5 panelists joined us from Israel, Canada, the Uk and Holland to discuss the present and the future of the linguistics space in light of machine translation, voice-to-speech technology, language learning apps and AI advancements.
Martina Abagnale is an English and Dutch into Italian translator based in Amsterdam, the Netherlands.
Mariam Dar is a computational linguist and forensic analyst. She has been working for industry-leading companies in AI and Machine Learning.
Mark Ghannam is a Solutions Engineer at Labelbox. He helps data science teams and engineers to build scalable AI solutions faster in all industries.
Yael Sela is a Hebrew Language Manager and MT Quality lead for Google’s Localization team – she works on their Machine Translation (MT) Implementation project.
The panel discussion was moderated by Richard Howeson, Founder and CEO of uTalk, a London-based language learning company.
Mark pointed out that the more specialised you are, the more difficult it is for AI to do what you do.
His analogy on whether we as language professionals should fear losing our jobs was thought-provoking:
If AI helps a doctor to analyse all the X Rays, that doesn’t mean the doctor will be out of job. It means the doctor will be able to see more patients.
Therefore, the question we should be asking is this: AI is automating this part of my job. So how can I offer something on top and diversify what I offer or expand my outreach?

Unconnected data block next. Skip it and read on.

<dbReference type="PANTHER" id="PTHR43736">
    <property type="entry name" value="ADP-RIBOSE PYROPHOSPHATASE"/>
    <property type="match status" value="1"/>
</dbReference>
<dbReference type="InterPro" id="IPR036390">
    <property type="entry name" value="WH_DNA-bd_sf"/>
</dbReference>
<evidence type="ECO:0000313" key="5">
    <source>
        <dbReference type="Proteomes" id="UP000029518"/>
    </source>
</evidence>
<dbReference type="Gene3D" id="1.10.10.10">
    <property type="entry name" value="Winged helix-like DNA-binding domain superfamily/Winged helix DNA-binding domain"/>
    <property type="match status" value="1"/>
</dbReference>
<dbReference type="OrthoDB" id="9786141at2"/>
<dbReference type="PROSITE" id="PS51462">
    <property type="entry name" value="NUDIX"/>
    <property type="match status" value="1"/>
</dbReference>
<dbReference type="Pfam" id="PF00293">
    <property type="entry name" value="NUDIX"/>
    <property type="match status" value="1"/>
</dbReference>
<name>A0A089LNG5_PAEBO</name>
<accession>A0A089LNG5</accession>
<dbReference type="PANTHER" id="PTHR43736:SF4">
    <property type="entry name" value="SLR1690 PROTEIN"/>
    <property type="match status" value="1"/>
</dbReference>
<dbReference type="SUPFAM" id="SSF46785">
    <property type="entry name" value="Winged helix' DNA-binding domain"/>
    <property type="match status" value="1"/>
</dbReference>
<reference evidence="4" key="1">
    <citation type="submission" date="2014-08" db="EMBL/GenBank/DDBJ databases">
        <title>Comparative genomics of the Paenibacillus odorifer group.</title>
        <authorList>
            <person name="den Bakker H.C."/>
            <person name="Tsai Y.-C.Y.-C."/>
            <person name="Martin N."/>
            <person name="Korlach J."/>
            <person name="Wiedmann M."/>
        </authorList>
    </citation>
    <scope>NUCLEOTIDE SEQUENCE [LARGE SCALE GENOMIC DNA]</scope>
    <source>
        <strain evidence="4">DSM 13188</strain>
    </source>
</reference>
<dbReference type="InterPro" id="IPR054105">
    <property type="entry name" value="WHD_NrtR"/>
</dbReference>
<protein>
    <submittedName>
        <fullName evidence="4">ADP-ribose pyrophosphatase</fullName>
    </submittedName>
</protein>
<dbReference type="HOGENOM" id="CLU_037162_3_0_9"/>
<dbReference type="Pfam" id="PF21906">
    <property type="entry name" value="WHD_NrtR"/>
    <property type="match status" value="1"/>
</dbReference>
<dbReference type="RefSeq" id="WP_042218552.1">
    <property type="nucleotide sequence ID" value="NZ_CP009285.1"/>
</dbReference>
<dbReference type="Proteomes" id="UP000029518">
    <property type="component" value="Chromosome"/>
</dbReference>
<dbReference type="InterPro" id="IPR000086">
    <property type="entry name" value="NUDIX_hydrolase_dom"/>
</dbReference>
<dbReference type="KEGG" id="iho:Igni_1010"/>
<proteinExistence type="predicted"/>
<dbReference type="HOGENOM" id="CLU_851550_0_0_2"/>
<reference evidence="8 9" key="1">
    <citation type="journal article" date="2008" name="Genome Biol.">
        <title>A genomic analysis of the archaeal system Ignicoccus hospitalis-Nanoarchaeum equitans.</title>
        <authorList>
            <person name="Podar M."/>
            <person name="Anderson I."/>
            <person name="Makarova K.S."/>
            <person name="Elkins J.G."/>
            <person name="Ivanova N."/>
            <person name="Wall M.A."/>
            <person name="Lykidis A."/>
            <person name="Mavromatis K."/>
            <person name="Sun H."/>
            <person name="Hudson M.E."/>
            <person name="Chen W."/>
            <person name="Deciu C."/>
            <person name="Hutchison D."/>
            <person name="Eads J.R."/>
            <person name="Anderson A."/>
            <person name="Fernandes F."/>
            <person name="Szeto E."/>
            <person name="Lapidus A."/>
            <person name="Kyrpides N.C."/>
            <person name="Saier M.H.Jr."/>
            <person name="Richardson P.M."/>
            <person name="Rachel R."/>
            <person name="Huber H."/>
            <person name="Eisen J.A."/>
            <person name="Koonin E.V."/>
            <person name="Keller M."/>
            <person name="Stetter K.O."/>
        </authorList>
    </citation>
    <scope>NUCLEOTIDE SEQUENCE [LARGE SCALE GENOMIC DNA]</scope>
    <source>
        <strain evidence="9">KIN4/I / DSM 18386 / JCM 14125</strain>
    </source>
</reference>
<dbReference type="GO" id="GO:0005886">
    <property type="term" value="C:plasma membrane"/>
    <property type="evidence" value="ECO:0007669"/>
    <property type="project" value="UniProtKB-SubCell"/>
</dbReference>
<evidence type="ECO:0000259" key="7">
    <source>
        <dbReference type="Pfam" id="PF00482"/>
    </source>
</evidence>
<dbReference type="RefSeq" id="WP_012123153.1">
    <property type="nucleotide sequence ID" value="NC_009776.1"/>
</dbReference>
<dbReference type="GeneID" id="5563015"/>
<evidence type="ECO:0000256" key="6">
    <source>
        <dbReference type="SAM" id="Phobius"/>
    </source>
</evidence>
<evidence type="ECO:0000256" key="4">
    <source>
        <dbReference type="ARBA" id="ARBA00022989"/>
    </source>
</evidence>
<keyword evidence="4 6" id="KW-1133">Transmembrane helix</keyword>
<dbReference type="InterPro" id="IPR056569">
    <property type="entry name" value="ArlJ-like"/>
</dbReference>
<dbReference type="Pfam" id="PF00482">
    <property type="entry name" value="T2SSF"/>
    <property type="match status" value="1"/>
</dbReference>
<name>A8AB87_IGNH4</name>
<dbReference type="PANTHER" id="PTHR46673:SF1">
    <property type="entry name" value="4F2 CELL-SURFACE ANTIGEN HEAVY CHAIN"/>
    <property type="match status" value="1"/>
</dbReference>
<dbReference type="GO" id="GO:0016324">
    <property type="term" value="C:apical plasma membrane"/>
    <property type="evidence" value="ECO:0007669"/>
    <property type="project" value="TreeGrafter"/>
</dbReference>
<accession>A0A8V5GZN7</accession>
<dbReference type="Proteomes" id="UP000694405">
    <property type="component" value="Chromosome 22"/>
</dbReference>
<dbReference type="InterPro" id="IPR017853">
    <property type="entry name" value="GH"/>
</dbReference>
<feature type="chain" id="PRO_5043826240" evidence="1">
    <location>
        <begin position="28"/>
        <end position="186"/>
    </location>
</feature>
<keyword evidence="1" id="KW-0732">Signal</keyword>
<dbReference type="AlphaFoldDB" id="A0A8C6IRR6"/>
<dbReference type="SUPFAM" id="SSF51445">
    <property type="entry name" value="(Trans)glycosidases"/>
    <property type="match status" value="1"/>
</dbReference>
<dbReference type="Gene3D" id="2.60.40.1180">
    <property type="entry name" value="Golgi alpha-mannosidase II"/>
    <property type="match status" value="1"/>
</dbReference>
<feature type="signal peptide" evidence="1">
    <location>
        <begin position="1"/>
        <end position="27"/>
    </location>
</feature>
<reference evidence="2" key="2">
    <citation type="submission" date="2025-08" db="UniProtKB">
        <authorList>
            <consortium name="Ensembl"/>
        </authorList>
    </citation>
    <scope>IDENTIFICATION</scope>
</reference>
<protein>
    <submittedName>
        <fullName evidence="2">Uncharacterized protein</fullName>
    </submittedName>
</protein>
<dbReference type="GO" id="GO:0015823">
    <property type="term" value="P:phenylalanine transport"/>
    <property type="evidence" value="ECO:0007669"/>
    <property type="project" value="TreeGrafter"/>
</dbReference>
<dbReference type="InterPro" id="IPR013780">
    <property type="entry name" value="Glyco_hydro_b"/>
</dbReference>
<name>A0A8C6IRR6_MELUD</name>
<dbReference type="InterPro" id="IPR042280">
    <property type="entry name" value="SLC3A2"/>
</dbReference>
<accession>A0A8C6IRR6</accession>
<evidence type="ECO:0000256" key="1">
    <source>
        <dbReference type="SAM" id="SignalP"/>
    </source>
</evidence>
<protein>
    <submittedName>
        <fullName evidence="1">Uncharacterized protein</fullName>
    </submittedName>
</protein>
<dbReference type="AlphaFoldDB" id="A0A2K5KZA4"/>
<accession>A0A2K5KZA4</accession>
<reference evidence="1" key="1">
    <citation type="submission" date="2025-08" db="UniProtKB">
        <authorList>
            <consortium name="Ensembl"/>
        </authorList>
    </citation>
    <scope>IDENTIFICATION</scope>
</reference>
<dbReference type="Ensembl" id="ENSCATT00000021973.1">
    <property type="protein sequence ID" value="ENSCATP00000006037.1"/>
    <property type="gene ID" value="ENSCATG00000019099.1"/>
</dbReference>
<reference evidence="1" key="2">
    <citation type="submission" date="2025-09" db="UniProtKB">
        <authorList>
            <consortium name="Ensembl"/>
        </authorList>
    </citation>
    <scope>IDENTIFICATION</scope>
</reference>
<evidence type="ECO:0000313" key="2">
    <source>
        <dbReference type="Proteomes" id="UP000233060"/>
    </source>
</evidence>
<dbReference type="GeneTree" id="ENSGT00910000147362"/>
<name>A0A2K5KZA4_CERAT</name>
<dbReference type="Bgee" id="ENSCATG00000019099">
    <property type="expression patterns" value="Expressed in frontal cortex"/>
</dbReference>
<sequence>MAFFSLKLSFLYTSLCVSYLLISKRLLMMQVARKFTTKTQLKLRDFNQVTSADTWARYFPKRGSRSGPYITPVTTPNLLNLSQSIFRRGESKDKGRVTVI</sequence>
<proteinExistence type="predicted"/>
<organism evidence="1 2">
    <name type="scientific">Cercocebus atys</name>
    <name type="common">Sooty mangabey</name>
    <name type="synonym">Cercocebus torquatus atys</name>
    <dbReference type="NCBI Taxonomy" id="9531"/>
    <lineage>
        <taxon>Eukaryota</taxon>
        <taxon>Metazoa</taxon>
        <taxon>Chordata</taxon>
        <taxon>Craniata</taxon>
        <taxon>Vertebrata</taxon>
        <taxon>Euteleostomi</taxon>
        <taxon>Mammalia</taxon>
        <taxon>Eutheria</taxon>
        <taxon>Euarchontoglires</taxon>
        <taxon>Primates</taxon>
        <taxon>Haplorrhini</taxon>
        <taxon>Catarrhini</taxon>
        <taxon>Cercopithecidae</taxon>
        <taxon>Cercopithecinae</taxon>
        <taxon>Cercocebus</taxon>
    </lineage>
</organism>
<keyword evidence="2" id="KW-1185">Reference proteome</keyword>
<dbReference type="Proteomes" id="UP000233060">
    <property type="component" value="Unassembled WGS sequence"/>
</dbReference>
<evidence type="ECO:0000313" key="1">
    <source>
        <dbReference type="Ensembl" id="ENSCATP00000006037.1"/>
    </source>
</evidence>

Mariam mentioned that whatever is unknown looks scary. When something is new and evolving, it calls for learning new skills. And that means having to stretch our comfort zone as linguists.
Or as Yael put it:
A kick in your behind pushes you forward.Hebrew saying
Martina embraces machine translation and uses it as part of her work on a regular basis. She pointed out that translators are not scared of AI per se. They’re scared of companies who don’t want to pay them anymore and of getting less work.
Richard then shared his experience of working with 2 translators, an editor and a voice actor when creating their language corpus for uTalk’s app to ensure quality translation. And he says that the human element is always essential in this process to make sure everything is accurate and culturally appropriate.
Yael raised the point that the translation and localisation industry is worth almost 60 billion USD a year and it’s growing rapidly due to global expansion of companies.
And everyone agreed that manual, repetitive tasks will be replaced by AI.
AI is an opportunity to ditch the repetitive work of translation and shine where people have added value. And where, by the way, we can get paid more. – Yael
An example for this from Richard: he thinks that language teachers in the future will be more like language learning managers. As he puts it, their uTalk app would never make someone fluent. They’d have a lot of fun learning some basics which will help in having more meaningful conversations with the teacher. So language teachers will have the pleasure to teach the advanced side of language and not necessarily the basics.
Martina points out that copy can now be automatically generated by tools like copy.ai. But that soon, humans will be able to distinguish between human-generated content and machine-generated one.
Mariam then spoke to how voice technology is changing the landscape and is creating many new jobs. But due to the ambiguities in the language, and because machines can’t read between the lines, humans will always be needed.